For the love of archives
Words: Jane Audas,
writer, curator and digital producer
An unwritten prerequisite to being involved in the world of Vitsœ is that you have a strong liking for detail and an interest in how things work and why they look like they do. Customer James Nye has been involved in questioning the nature of clocks and timekeeping since he was 13. He now fills his time (full-time, and then some) working with, researching and writing about them. James is the chairman of the Antiquarian Horological Society, which has recently moved into its new headquarters at 4 Lovat Lane in the City of London.
The Antiquarian Horological Society is always known (for matters of legibility, expediency and pronunciation) as the AHS. It is a charity — nay, a learned society — founded in 1953. Its members (1,500 and counting) are people from around the world who are interested in the history of timekeeping: curators, writers, collectors and people at the business end of clocks, such as auctioneers. AHS members consider themselves the “academic lot” amongst the various clock societies. They are known for their hefty peer-reviewed journal Antiquarian Horology, produced four times a year. And an ongoing series of lovely niche lectures, on anything from ‘How to Make an Atomic Clock’, to ‘The Faking of English Watches’.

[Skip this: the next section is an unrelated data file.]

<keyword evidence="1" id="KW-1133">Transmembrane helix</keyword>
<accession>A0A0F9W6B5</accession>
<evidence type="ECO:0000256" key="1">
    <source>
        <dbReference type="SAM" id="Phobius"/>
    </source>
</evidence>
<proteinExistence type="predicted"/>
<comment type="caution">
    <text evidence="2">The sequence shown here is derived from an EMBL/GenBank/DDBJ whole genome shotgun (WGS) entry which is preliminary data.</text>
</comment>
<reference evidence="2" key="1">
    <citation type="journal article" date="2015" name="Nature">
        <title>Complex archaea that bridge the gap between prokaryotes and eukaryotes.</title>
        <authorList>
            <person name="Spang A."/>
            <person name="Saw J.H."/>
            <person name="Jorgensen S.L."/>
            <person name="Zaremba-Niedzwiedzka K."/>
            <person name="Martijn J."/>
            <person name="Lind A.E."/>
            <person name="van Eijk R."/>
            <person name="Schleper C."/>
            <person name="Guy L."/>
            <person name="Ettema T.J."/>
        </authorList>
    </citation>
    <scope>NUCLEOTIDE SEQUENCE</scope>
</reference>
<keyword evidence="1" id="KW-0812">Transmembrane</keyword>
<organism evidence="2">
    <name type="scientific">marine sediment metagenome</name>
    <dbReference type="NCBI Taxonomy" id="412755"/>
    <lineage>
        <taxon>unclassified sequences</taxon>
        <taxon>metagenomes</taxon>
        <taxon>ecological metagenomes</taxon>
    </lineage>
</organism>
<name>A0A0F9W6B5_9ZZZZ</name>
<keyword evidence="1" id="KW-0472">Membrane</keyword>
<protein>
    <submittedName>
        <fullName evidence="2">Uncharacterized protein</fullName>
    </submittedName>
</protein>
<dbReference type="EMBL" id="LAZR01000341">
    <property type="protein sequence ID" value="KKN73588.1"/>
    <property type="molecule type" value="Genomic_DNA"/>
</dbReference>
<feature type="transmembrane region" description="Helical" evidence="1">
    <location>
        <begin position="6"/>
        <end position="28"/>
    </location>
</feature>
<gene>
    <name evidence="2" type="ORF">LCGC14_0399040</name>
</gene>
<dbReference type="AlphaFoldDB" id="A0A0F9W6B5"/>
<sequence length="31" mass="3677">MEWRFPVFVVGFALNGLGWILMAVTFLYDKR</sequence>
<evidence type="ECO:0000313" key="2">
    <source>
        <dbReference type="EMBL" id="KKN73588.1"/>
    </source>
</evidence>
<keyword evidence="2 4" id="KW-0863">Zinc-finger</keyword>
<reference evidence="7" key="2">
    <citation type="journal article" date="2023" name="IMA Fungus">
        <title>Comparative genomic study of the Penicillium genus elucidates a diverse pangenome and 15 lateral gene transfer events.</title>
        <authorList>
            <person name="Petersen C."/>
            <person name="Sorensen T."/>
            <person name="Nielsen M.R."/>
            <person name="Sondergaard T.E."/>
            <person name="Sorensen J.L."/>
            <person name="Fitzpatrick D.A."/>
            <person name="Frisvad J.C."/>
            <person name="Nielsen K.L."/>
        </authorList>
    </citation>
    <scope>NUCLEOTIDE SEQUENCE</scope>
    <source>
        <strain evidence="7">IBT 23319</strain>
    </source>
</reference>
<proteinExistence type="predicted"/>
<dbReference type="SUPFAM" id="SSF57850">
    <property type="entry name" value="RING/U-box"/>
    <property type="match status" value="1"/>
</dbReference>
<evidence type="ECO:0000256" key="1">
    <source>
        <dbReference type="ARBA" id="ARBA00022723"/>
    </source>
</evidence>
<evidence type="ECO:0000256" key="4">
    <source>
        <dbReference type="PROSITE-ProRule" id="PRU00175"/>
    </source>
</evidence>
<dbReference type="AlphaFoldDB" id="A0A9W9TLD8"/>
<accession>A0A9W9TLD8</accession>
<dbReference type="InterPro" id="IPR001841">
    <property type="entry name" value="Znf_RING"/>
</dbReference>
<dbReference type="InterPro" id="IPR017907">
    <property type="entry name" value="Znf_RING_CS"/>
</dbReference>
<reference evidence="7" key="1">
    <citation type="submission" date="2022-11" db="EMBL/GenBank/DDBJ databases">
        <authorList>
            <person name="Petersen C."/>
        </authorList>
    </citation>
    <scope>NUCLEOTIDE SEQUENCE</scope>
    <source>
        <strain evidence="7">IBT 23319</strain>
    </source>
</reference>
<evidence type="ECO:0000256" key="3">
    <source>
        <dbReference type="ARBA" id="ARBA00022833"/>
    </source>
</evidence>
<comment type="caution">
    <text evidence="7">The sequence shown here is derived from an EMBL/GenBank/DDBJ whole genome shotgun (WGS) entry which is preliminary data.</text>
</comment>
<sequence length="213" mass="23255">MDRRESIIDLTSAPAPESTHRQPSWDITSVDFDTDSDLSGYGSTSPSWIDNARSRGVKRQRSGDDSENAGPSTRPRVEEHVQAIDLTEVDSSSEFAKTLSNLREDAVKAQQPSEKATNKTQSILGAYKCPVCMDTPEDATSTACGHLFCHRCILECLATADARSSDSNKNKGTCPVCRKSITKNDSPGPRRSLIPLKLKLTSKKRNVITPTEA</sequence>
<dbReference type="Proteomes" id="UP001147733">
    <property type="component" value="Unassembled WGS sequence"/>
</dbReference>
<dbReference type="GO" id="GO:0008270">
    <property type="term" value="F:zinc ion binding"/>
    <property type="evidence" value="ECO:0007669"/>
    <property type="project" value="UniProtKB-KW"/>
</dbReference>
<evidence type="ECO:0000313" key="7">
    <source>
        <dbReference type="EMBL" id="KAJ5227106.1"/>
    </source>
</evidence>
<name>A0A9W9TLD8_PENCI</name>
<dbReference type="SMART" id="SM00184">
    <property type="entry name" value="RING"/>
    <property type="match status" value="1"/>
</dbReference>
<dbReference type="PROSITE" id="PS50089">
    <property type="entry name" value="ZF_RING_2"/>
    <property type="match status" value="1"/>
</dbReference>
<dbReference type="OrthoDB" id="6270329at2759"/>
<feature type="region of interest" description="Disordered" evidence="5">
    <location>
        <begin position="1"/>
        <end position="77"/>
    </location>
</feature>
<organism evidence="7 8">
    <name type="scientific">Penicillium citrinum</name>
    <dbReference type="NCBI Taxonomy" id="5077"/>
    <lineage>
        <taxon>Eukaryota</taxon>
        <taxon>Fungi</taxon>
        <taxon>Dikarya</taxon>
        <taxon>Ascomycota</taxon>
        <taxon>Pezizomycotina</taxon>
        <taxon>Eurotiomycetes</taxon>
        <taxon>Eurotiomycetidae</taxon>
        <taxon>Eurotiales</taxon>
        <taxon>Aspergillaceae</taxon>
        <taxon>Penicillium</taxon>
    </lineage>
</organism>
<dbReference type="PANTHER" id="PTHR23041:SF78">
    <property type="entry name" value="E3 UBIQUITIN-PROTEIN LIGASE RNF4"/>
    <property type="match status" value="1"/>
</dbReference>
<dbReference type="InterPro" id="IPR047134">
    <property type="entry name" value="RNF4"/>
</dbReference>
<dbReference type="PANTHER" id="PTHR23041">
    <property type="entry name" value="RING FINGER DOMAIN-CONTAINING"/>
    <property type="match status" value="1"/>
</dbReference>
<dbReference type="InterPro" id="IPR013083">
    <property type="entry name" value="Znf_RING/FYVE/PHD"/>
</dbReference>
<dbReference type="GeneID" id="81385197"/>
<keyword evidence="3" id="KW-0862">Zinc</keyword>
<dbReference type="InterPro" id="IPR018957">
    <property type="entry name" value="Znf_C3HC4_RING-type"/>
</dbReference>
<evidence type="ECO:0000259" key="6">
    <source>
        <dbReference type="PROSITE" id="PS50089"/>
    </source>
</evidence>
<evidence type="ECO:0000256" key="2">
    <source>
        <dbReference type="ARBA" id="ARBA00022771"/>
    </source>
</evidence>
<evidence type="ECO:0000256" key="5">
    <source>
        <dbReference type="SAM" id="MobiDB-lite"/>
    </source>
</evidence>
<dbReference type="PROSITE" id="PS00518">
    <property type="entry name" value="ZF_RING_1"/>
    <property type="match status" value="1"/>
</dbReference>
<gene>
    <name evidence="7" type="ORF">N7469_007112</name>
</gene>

Within the society there are specialist (more specialist) sub-sections and groups. The newest of these are the wristwatch group — apparently wristwatches were somewhat frowned upon when the society was founded. There is also a turret group (people fascinated by public clocks) who, when they can, like to “go up towers.” And the electrical horology group, which James has run for 22 years, who are particularly interested in the transmission of time (or how we can have the same time everywhere and the machines we use to make that happen).